October 30, 2023

Recent Non-Volatile Residue Standardization at ASTM


Although this title manages to capture three yawn-inducing groups of words[1] (“non-volatile residue,” “standardization”, and “ASTM”), when these groups are combined, they represent an important subject for manufacturers of medical devices. Non-volatile residues (NVR) are those residues that can be removed from a medical device that are not intended to be part of the device, and are of sufficiently low volatility that they do not evaporate upon removal of extraction solvent. NVRs are often used to assess how clean a device is, or how effective a manufacturing process is.

The American Society for Testing and Materials (ASTM), the United States Pharmacopeia (USP), and the International Standards Organization (ISO) employs the concept NVR in several of their standards. For example, in extraction and leaching studies of medical devices used for chemical risk assessment per ISO 10993-18 and USP, NVR measurements of components that can be extracted from finished medical devices are used to established both the total mass of extractable residue as well as an indication of whether exhaustive extraction conditions have been achieved.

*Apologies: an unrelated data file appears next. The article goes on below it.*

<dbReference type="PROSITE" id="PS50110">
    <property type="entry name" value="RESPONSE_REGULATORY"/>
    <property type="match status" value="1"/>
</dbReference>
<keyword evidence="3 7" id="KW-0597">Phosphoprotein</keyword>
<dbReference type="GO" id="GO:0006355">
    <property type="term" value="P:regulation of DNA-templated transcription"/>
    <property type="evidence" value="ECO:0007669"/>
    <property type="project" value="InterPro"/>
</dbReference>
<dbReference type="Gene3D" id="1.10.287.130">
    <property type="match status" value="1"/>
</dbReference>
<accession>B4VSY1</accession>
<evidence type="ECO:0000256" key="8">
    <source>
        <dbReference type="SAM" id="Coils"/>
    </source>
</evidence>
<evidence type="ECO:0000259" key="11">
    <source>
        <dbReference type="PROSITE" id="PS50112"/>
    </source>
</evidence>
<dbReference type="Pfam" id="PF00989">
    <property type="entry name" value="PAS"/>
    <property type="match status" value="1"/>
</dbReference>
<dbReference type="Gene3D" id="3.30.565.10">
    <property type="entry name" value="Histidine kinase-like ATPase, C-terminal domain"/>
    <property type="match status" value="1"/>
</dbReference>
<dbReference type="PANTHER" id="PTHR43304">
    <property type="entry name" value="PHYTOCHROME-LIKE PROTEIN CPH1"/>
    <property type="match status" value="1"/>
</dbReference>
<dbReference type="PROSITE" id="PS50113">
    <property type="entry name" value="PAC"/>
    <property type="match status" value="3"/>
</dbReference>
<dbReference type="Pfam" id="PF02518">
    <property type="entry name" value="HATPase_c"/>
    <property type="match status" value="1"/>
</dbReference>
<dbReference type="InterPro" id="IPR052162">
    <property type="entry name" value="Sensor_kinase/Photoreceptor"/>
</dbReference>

NVR Standards for Medical Devices

Scientists at Cambridge Polymer Group are involved in drafting several new standards involving NVR assessment. In ASTM committee F42.07.03 for additive manufacturing of medical devices, a new standard is being developed to quantitatively measure residual powder bed feedstock on additive-manufactured medical devices, with one required test using NVR measurements. This draft standard is currently titled Standard Test Method for Additive Manufacturing for Medical – Powder Bed Fusion – Assessment of Residual Powder (WK82776).

Another standard that involves NVR measurements is ASTM F2459 Standard Test Method for Extracting Residue from Metallic Medical Components and Quantifying via Gravimetric Analysis, which is primarily used as a measurement of how clean medical devices are. This standard, which originated at Cambridge Polymer Group, is currently being modified to include plastic and ceramic medical devices.

At Cambridge Polymer Group, we are regularly involved with measuring NVR in medical devices to help ensure safety and compliance to standards. Contact us to have us help you with your NVR measurements.

[1] To some. To Cambridge Polymer Group, they each are a riveting subject.